According to some or other social network, I recently blew right past my 12th anniversary of working at Self Employed. While this is an achievement on par with successfully drinking a liquid substance from a vessel with well-rounded edges, I had nobody with whom to celebrate it.
Out here in the suburbs, especially during workdays, it’s a lonely life. As a result, I’ve become “that guy,” the one all the neighbors have rightfully identified as the lite-conversational equivalent of a viral contagion. I’ve gotten wise to their tactics, though: I no longer participate in discourse about the weather or the local team of sports within reach of a fire alarm or any apparatus that might be used for self-sabotage. You want to hang yourself with your own shoelaces, you can do so after you hear my theories about the township’s deliberate neglect of potholes on the roadways I traverse most often, bub.
All of that is to say: I don’t need another means of isolating myself from my fellow sentient beings. That’s why I’ll likely be the last kid on the block to plug into Google Glass. It sounds turbo-neat -- like a no-hands, video-enabled, Google-trawling computer for my face -- but my research and navigation needs, such as they are, are ably serviced by the smartphone in my pocket.
And yet I can’t stop consuming any/all information about each successive Glass iteration, no matter how insignificant. The Internet has fed this compulsion; there are almost as many user-posted Glass FAQs and video tutorials as there are day-after “Mad Men” recaps. Now that Google itself has gotten into the act, well, nobody who wants in on the Glass voyeurism will be denied.
I’m not sure what I think of “Seeds,” the first Google-stamped Glass video to go viral, though. On one hand, its payoff packs an emotional wallop for anybody who’s similarly situated to the clip’s mostly unseen protagonist (cut to LD with tears puddling on his cheeks, wishing he’d been 1/700th as creative with the reveal to his own mother). On the other, “Seeds” actually casts the product in its least ambitious light to date. It takes videos? So does everything else.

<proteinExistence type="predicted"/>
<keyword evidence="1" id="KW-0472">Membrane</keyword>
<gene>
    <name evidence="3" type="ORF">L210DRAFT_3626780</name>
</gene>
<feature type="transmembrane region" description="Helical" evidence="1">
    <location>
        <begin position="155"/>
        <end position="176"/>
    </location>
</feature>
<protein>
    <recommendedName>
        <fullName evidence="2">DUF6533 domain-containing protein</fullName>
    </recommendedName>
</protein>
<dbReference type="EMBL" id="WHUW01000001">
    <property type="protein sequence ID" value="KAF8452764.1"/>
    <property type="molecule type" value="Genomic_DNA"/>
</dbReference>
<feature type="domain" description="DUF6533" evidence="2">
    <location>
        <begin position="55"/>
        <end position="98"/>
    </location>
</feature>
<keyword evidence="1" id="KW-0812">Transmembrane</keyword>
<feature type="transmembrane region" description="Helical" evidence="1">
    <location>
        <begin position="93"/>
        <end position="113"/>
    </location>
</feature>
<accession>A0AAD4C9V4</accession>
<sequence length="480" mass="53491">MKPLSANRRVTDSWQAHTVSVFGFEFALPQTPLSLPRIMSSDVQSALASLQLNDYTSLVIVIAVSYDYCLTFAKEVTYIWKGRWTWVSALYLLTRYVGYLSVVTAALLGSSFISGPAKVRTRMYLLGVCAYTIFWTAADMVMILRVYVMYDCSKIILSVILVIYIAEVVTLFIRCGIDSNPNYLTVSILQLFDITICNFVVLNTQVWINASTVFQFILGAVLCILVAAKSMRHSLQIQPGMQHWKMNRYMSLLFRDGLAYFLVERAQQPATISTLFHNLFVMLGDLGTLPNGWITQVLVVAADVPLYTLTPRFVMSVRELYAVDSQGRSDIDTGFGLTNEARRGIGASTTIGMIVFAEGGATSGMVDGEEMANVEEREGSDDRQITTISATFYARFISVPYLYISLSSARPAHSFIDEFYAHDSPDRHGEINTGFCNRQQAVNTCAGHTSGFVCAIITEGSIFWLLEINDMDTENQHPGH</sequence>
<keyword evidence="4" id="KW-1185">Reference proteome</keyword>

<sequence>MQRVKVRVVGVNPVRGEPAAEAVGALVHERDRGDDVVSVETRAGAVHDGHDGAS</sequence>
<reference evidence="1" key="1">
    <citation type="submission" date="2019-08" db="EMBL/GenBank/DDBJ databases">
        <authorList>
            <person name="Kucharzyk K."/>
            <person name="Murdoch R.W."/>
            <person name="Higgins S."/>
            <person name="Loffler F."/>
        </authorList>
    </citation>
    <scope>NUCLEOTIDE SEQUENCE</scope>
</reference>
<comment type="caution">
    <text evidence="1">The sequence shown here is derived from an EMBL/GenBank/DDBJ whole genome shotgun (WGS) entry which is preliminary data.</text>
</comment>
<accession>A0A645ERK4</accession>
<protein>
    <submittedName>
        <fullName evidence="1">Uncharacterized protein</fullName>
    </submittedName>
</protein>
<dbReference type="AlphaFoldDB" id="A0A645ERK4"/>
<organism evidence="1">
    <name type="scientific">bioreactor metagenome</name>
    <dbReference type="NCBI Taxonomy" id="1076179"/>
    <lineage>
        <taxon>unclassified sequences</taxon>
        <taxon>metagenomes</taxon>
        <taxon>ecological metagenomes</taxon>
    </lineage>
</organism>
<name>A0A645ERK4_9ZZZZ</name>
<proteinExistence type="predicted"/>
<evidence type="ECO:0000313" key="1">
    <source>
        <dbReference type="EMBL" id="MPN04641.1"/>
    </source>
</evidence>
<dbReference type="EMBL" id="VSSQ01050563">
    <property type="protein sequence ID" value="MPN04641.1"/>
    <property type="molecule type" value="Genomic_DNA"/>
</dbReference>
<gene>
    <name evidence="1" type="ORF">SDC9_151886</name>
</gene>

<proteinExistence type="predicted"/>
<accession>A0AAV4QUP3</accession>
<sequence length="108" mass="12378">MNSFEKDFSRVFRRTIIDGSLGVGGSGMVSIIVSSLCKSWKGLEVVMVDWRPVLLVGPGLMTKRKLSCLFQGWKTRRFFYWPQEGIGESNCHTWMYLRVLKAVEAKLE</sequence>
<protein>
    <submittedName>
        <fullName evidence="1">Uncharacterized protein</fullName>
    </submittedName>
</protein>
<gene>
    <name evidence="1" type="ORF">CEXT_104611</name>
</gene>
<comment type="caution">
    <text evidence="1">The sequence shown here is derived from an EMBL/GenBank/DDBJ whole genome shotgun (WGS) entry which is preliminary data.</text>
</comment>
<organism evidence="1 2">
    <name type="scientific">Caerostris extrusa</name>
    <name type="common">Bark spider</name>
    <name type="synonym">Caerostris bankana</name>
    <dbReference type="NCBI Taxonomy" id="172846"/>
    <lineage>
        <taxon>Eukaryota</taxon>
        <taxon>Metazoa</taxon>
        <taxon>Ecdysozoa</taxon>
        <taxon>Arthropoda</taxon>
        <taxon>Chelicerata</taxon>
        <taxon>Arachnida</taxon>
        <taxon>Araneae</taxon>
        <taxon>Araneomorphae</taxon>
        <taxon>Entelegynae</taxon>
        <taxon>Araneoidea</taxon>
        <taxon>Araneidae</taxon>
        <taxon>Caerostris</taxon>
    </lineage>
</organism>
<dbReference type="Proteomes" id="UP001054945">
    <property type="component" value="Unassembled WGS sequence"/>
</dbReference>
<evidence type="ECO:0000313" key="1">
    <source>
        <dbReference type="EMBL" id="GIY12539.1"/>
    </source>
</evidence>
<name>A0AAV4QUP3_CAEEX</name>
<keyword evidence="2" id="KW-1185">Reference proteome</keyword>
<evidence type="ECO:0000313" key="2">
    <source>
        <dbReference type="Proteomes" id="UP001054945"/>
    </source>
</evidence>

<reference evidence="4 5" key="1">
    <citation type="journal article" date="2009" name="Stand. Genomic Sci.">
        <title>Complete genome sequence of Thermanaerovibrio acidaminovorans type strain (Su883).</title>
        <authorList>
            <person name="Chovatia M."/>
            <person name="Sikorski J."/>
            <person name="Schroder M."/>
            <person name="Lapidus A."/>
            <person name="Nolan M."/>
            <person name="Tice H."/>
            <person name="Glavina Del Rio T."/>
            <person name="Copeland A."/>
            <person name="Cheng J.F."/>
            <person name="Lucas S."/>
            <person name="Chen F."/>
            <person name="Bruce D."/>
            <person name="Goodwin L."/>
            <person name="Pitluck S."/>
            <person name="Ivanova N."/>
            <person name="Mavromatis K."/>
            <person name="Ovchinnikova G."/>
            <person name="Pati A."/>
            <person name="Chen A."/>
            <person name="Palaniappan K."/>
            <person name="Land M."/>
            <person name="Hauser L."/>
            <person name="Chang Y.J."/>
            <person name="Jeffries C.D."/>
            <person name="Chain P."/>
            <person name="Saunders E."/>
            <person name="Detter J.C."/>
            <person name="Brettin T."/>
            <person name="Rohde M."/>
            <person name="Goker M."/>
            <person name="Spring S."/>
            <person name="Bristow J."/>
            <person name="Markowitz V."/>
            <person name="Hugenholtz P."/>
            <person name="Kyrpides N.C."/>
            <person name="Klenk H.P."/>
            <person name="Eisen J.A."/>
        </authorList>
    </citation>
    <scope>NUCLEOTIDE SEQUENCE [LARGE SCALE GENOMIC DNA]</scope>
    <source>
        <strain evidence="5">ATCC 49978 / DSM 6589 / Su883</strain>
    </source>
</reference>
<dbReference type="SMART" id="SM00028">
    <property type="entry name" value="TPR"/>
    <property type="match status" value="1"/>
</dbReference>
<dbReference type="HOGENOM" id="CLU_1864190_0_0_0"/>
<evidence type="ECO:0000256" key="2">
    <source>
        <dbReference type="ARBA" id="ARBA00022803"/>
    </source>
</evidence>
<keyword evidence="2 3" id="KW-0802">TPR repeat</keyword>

We don’t see Glass during the clip, nor do we see the wearer depicted in the act of eye-rolling or air-swiping or whatever it is a Glass user does to toggle between tasks. Rather, we see what Glass sees over the course of a planes/trains/automobiles/boats/pedicab-like-contraptions journey from San Francisco to India (the clip, in fact, was shot entirely on Glass). We see rice and boarding passes and wristwatches adjusted between time zones and the protagonist’s extended arm dangling outside the confines of whatever vehicle happens to be transporting him at that moment (way to promote irresponsible safety practices to today’s impressionable tech-happy social-media selfie YOLO Tinder teens, Mr. Dangerous Behavior Man).
The message here: Glass isn’t about the technology, friend. It’s about the heart. It’s about the spirit. It’s an implement of emotional conveyance, rather than a gogglicious way to show off that you’re connected enough to be a part of the most recent beta release. Right?
For lack of a more elegant way to put it, that’s a load of horsepoop. Only a thin sliver of the population can experience even part of what’s depicted in the clip, yet the makers (per YouTube, “alumni and students from the University of Southern California’s School of Cinematic Arts as part of the Glass Creative Collective”) attempt to portray the Glass experience as universal, or universal come a few months from now, or 2016, or whenever. As such, “Seeds” amounts to little more than a supremely disingenuous tease.
Also, without giving away the ending, what kind of person travels halfway around the world waving an official-looking manila envelope to and fro? Someone who’s begging for a mugging, that’s what kind. Oh, the common-sense leaps budding filmmakers take in the name of moving along the plot.
I don’t want to want Google Glass, because I am perfectly capable of walking into stationary objects without a cyberdistraction flitting at the periphery of my vision. To that end, “Seeds” is the first piece of content -- issued either by Google or by a first-gen user -- that makes Glass seem little more than a techno-status symbol. For a device that’s going to change the way we go about our daily business, that’s an achievement of a more dubious kind.